How to treat back pain
Chances are that everyone will suffer from some sort of back pain at some point in their life. Yet despite this, we seem so ill-equipped to deal with it. Only this week I had a customer who’s back pain was so bad that she had to be admitted to hospital and given morphine for the pain. She was sent home a few days later with the hospital being unable to help her any further. I’ve had a similar experience myself when my back decided it didn’t much like its usual job of being a back and instead turned into a seething mass of irritating nerve pain. It was so bad I thought I’d slipped a disc. I ended up seeing a nurse, who, while being very nice, knew less about the human spine than I did. My examination consisted of me pointing to where my back pain was and being told I hadn’t slipped a disc as I still had full control of bowels. I told her that I was pretty sure that’s not how it works. None the less I was sent home with a big bag of drugs and told to rest.
So, if you do ever have the misfortune to suffer this kind of acute back pain, what do you do? Well, as a therapist and a sufferer of back pain here’s a non-exhaustive list of things that might help. I will base this advice on a typical situation that I have both seen and experienced myself.
Let’s say you’ve either woken up with excruciating back pain or you were exercising and something “kinda” went at some point through your session. You’re in agony and can barely stand up straight, let alone walk or perform simple tasks.
How Bad is it? If it’s really unimaginably bad then your first port of call should really be a doctor. There’s very little a massage will do for you at this stage, or at least in my experience. When this has happened to me Codeine has helped with the pain but tends to turn me into a bit of a zombie. Generally, I reach for an anti-inflammatory such as Diclofenac or Naproxen. Obviously, I’m not a doctor so don’t take my advice on what drugs to take. For me, these types of medications help get me moving again. When this occurs I can start following some of the other steps that are still to come. If you not keen on taking such medications, then you’re in for a much slower recovery. Or at least in my experience, you are.
Give it a couple of days. If like me you’ve chosen to take an anti-inflammatory drug of some kind it’s time to let them get to work. Again, a massage at this point might not get you the results you’re looking for. Too many painkillers and/or anti-inflammatories and you’ll barely feel a thing. That’s not to say that it won’t help, but a couple of days of being active will probably help more at this stage.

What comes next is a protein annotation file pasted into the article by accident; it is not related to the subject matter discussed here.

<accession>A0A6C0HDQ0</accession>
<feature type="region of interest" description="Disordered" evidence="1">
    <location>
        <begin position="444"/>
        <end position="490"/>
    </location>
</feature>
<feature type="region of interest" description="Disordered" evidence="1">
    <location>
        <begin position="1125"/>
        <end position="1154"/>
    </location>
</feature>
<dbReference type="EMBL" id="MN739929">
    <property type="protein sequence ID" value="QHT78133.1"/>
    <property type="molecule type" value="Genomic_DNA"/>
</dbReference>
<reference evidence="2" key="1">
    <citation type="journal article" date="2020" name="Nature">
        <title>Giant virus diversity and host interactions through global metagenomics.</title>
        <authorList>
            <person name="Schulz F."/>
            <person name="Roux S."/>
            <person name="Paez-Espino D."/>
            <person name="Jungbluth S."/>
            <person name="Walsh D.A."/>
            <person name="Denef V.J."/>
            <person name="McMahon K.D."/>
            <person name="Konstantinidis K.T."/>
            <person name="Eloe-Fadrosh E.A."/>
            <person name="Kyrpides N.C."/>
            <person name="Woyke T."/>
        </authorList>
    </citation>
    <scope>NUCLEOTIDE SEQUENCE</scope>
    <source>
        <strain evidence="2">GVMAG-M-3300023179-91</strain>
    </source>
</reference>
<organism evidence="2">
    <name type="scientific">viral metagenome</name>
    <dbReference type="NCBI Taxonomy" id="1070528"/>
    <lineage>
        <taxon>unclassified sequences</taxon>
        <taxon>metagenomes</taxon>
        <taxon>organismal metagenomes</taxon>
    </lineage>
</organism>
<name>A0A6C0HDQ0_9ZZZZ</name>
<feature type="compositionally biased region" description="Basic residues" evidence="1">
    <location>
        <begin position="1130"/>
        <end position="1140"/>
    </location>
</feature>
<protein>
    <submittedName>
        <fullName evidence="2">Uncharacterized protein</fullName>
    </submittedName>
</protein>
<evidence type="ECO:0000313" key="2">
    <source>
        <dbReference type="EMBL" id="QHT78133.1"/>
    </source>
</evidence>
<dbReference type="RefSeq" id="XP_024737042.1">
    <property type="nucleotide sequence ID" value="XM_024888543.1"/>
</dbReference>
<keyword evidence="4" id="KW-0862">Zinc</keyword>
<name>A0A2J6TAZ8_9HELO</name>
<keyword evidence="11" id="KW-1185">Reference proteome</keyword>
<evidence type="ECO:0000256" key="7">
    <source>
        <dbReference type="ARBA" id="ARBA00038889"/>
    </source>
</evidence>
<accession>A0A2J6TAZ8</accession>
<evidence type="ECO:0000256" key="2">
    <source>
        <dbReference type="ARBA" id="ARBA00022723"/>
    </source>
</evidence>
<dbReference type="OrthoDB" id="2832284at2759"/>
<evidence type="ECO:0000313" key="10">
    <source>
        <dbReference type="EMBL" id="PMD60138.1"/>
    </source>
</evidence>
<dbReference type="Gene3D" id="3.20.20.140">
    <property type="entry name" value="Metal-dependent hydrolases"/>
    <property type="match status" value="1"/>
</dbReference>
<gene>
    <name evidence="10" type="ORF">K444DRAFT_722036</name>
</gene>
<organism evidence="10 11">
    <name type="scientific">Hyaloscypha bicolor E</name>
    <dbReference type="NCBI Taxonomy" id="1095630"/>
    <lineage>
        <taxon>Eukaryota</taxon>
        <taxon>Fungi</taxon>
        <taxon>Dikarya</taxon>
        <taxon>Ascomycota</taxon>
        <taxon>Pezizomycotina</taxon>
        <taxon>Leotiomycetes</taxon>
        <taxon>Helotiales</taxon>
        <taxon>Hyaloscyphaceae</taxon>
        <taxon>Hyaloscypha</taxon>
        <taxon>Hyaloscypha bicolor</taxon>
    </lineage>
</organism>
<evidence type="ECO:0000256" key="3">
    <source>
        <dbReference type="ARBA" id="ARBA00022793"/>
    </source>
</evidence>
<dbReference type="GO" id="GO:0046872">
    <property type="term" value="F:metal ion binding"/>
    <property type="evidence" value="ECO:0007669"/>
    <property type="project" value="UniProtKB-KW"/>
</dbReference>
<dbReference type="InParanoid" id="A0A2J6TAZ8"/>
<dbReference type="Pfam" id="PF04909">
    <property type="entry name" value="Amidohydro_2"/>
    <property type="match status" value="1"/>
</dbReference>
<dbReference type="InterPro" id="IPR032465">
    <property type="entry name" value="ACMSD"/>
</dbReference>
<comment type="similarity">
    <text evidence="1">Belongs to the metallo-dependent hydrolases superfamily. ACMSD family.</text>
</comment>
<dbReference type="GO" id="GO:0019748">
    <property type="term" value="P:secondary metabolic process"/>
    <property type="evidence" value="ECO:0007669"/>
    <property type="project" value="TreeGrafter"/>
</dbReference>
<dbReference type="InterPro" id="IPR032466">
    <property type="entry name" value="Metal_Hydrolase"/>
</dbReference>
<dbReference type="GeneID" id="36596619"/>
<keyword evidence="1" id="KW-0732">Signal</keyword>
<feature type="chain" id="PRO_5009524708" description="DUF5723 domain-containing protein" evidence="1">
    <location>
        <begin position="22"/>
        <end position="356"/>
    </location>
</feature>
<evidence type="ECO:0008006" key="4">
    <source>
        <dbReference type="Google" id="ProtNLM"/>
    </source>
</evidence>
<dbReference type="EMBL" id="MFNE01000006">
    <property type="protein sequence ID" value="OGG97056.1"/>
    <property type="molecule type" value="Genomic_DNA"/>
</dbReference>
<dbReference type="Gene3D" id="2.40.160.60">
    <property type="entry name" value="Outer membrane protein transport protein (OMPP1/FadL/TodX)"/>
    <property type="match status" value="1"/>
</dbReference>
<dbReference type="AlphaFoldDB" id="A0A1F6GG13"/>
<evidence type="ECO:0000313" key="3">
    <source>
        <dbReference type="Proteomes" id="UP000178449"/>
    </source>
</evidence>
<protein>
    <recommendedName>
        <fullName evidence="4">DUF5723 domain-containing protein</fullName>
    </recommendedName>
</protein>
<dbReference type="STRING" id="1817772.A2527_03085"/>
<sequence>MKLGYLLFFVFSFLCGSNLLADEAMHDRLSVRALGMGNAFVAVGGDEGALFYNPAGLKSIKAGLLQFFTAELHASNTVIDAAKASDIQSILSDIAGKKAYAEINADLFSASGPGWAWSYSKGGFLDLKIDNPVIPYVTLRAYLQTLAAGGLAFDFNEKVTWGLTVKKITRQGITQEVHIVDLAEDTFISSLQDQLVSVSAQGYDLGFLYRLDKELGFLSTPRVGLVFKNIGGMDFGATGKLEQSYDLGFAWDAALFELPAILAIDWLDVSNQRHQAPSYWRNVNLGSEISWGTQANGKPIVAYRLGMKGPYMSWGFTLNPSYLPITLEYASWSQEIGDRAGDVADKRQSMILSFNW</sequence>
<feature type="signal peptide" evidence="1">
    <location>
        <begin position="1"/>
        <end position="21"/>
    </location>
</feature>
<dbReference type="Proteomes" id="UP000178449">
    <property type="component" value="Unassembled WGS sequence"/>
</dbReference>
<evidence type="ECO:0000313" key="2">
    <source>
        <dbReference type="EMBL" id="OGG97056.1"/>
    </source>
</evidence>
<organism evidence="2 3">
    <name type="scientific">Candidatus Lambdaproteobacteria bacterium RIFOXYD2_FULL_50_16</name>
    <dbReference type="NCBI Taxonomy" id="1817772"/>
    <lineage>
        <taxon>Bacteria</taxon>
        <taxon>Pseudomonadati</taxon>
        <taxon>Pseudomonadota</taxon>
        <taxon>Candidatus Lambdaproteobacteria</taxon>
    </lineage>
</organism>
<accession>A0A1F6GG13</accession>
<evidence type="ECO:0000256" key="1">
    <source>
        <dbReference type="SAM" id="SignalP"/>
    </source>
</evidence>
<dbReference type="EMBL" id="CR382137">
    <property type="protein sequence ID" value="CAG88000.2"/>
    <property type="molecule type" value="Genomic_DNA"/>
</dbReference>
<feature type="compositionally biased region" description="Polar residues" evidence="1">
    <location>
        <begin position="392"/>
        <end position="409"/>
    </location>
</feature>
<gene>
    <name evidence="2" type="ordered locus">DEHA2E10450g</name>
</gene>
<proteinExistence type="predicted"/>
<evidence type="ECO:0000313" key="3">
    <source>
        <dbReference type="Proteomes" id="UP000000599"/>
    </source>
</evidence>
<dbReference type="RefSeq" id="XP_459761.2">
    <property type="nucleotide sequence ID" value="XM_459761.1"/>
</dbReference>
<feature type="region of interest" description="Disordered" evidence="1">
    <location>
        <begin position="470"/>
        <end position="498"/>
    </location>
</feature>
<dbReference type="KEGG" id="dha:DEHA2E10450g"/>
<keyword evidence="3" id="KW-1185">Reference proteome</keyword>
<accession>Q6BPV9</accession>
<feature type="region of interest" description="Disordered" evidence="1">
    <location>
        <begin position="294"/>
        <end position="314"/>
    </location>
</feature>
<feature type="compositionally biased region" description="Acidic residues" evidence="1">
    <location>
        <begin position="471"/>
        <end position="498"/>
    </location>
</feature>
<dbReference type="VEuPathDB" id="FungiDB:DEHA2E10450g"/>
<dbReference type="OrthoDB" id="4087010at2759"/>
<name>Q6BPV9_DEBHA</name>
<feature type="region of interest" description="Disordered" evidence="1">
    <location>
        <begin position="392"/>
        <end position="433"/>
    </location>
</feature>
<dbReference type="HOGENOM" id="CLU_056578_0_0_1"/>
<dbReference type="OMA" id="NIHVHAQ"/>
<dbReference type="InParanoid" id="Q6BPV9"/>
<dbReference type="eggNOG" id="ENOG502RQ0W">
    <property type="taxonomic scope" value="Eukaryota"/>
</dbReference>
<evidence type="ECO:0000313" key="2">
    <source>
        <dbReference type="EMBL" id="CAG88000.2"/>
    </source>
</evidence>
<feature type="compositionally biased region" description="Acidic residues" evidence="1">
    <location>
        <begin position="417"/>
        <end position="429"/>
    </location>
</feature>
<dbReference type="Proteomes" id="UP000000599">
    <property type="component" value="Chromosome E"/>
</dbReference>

Be active. As much as you may want to sit around and rest, movement will help you more. I find walking especially helpful. The gentle undulation of the pelvis while walking can really help mobilise the lower back. If you’re quite experienced in exercise then some stretching and gentle mobilisation might help considerably. If not, best just keep active for fear of potentially making things worse.
Warmth is your friend. Providing there’s no bruising or swelling, then applying heat will most likely help too. If there’s bruising or swelling then you may have torn a muscle and a cold compress may be of more help. Google the acronym P.O.L.I.C.E for more information.
Get a massage. Hopefully, things have begun to calm down and massage will help significantly. Might be a bit painful, but it’ll be worth it. Once some of those muscles have been relaxed off a little bit you’ll feel like you’ve turned a corner.
Off to see the Osteopath. In my years of suffering from on and off back pain, I’ve been to many different types of therapists. Some great ones and some truly awful ones, but a good Osteopath is worth their weight in gold. If I’m treating someone with the kind of acute back pain that we’ve been talking about I always recommend a visit to see one. Not just to deal with the acute back pain itself, but to help deal with all the other fallout that may have happened during the ordeal. A few days of not being able to stand up straight can have an effect on the rest of the spine and is something that a few quick checks and adjustments can prevent from getting any worse. If you’ve never been to one before then I think it’s worth it just for the peace of mind.
Don’t quit the care routine too soon. When things have calmed down a lot it’s all too tempting to call time on the therapy. Don’t! Keep on top of things, you’re recovery process is still ongoing.
Exercise! Yup, the last and generally everyone’s least favourite part. When we have these type of problems there is almost always one consistent reason for them. That is we were simply asking too much of a muscle or group of muscles and they were simply not strong enough to contend with what we were asking them to do. Exercise is the longterm key to preventing these problems from reoccurring. Hopefully, you would have picked up some advice along the way on this painful journey and will be able to implement what you have been told. If you’re experienced with exercise, apply what you have learned and analyse what you have been doing in the past and make the necessary corrections. If you’re not that experienced then a good personal trainer might be the next best step. Ignore the importance of exercise at your folly.
Well, as I said, this isn’t an exhaustive list, but I really hope it helps should you ever suffer from this kind of acute back pain. It can be a torturous experience and a little bit of simple information can go a long way. The help and advice is out there and available if you need it. There’s no need to suffer needlessly.